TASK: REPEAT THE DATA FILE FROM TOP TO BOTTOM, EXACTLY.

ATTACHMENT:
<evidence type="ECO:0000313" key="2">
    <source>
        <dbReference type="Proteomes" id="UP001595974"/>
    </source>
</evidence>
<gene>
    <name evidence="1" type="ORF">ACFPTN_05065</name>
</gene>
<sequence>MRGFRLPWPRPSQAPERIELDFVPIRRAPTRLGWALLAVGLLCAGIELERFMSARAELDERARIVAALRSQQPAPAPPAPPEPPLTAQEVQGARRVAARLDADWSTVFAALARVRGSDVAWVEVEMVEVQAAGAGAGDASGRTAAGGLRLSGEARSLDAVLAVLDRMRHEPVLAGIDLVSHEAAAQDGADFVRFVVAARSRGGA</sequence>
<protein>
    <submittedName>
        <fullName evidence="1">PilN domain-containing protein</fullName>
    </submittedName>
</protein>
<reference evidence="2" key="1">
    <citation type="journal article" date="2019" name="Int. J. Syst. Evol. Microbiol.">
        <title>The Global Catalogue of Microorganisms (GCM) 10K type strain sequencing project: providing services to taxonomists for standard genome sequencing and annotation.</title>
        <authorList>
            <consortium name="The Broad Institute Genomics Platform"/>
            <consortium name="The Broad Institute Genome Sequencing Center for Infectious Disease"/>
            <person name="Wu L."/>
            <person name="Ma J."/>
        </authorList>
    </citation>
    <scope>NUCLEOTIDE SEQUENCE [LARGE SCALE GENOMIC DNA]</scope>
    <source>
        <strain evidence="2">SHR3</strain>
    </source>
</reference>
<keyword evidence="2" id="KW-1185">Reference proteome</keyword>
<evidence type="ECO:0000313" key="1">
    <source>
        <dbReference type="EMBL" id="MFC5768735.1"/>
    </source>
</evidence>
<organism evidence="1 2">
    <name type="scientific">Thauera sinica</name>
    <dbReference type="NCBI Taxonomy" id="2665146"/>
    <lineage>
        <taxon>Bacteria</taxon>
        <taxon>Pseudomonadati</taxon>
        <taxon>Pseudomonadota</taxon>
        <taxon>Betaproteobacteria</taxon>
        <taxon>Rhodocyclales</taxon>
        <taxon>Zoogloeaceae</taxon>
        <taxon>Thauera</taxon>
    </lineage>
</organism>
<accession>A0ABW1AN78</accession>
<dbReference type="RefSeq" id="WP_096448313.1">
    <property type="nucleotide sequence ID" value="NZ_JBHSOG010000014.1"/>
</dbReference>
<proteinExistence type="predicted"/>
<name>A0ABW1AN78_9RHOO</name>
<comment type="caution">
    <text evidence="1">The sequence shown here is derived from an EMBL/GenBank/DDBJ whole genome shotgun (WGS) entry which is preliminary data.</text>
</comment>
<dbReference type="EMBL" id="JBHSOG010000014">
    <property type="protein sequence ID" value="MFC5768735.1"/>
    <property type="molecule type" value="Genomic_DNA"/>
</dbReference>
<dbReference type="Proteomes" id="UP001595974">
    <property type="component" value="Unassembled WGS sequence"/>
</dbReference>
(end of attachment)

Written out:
<evidence type="ECO:0000313" key="2">
    <source>
        <dbReference type="Proteomes" id="UP001595974"/>
    </source>
</evidence>
<gene>
    <name evidence="1" type="ORF">ACFPTN_05065</name>
</gene>
<sequence>MRGFRLPWPRPSQAPERIELDFVPIRRAPTRLGWALLAVGLLCAGIELERFMSARAELDERARIVAALRSQQPAPAPPAPPEPPLTAQEVQGARRVAARLDADWSTVFAALARVRGSDVAWVEVEMVEVQAAGAGAGDASGRTAAGGLRLSGEARSLDAVLAVLDRMRHEPVLAGIDLVSHEAAAQDGADFVRFVVAARSRGGA</sequence>
<protein>
    <submittedName>
        <fullName evidence="1">PilN domain-containing protein</fullName>
    </submittedName>
</protein>
<reference evidence="2" key="1">
    <citation type="journal article" date="2019" name="Int. J. Syst. Evol. Microbiol.">
        <title>The Global Catalogue of Microorganisms (GCM) 10K type strain sequencing project: providing services to taxonomists for standard genome sequencing and annotation.</title>
        <authorList>
            <consortium name="The Broad Institute Genomics Platform"/>
            <consortium name="The Broad Institute Genome Sequencing Center for Infectious Disease"/>
            <person name="Wu L."/>
            <person name="Ma J."/>
        </authorList>
    </citation>
    <scope>NUCLEOTIDE SEQUENCE [LARGE SCALE GENOMIC DNA]</scope>
    <source>
        <strain evidence="2">SHR3</strain>
    </source>
</reference>
<keyword evidence="2" id="KW-1185">Reference proteome</keyword>
<evidence type="ECO:0000313" key="1">
    <source>
        <dbReference type="EMBL" id="MFC5768735.1"/>
    </source>
</evidence>
<organism evidence="1 2">
    <name type="scientific">Thauera sinica</name>
    <dbReference type="NCBI Taxonomy" id="2665146"/>
    <lineage>
        <taxon>Bacteria</taxon>
        <taxon>Pseudomonadati</taxon>
        <taxon>Pseudomonadota</taxon>
        <taxon>Betaproteobacteria</taxon>
        <taxon>Rhodocyclales</taxon>
        <taxon>Zoogloeaceae</taxon>
        <taxon>Thauera</taxon>
    </lineage>
</organism>
<accession>A0ABW1AN78</accession>
<dbReference type="RefSeq" id="WP_096448313.1">
    <property type="nucleotide sequence ID" value="NZ_JBHSOG010000014.1"/>
</dbReference>
<proteinExistence type="predicted"/>
<name>A0ABW1AN78_9RHOO</name>
<comment type="caution">
    <text evidence="1">The sequence shown here is derived from an EMBL/GenBank/DDBJ whole genome shotgun (WGS) entry which is preliminary data.</text>
</comment>
<dbReference type="EMBL" id="JBHSOG010000014">
    <property type="protein sequence ID" value="MFC5768735.1"/>
    <property type="molecule type" value="Genomic_DNA"/>
</dbReference>
<dbReference type="Proteomes" id="UP001595974">
    <property type="component" value="Unassembled WGS sequence"/>
</dbReference>